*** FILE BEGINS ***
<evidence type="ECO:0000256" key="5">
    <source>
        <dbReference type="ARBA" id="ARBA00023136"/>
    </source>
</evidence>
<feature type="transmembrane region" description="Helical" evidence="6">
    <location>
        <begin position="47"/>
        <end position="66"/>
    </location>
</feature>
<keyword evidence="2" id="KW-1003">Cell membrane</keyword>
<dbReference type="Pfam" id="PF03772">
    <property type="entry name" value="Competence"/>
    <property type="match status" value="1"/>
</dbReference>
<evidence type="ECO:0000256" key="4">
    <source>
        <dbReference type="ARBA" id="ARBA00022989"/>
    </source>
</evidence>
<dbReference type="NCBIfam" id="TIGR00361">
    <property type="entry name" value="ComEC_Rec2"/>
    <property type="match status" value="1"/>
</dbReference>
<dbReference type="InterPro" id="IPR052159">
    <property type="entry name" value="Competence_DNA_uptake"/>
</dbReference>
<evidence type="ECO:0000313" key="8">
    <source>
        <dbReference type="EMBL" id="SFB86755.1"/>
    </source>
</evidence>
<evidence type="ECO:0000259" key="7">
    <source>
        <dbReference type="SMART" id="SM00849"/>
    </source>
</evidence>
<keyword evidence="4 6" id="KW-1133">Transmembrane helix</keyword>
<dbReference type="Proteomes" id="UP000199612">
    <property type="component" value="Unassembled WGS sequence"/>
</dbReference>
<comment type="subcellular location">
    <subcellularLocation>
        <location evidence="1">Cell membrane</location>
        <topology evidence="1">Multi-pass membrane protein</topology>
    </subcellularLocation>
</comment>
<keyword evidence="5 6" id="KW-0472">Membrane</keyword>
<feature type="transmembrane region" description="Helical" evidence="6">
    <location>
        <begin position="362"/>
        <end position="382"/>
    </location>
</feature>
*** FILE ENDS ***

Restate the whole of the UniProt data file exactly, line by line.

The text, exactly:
<evidence type="ECO:0000256" key="5">
    <source>
        <dbReference type="ARBA" id="ARBA00023136"/>
    </source>
</evidence>
<feature type="transmembrane region" description="Helical" evidence="6">
    <location>
        <begin position="47"/>
        <end position="66"/>
    </location>
</feature>
<keyword evidence="2" id="KW-1003">Cell membrane</keyword>
<dbReference type="Pfam" id="PF03772">
    <property type="entry name" value="Competence"/>
    <property type="match status" value="1"/>
</dbReference>
<evidence type="ECO:0000256" key="4">
    <source>
        <dbReference type="ARBA" id="ARBA00022989"/>
    </source>
</evidence>
<dbReference type="NCBIfam" id="TIGR00361">
    <property type="entry name" value="ComEC_Rec2"/>
    <property type="match status" value="1"/>
</dbReference>
<dbReference type="InterPro" id="IPR052159">
    <property type="entry name" value="Competence_DNA_uptake"/>
</dbReference>
<evidence type="ECO:0000313" key="8">
    <source>
        <dbReference type="EMBL" id="SFB86755.1"/>
    </source>
</evidence>
<evidence type="ECO:0000259" key="7">
    <source>
        <dbReference type="SMART" id="SM00849"/>
    </source>
</evidence>
<keyword evidence="4 6" id="KW-1133">Transmembrane helix</keyword>
<dbReference type="Proteomes" id="UP000199612">
    <property type="component" value="Unassembled WGS sequence"/>
</dbReference>
<comment type="subcellular location">
    <subcellularLocation>
        <location evidence="1">Cell membrane</location>
        <topology evidence="1">Multi-pass membrane protein</topology>
    </subcellularLocation>
</comment>
<keyword evidence="5 6" id="KW-0472">Membrane</keyword>
<feature type="transmembrane region" description="Helical" evidence="6">
    <location>
        <begin position="362"/>
        <end position="382"/>
    </location>
</feature>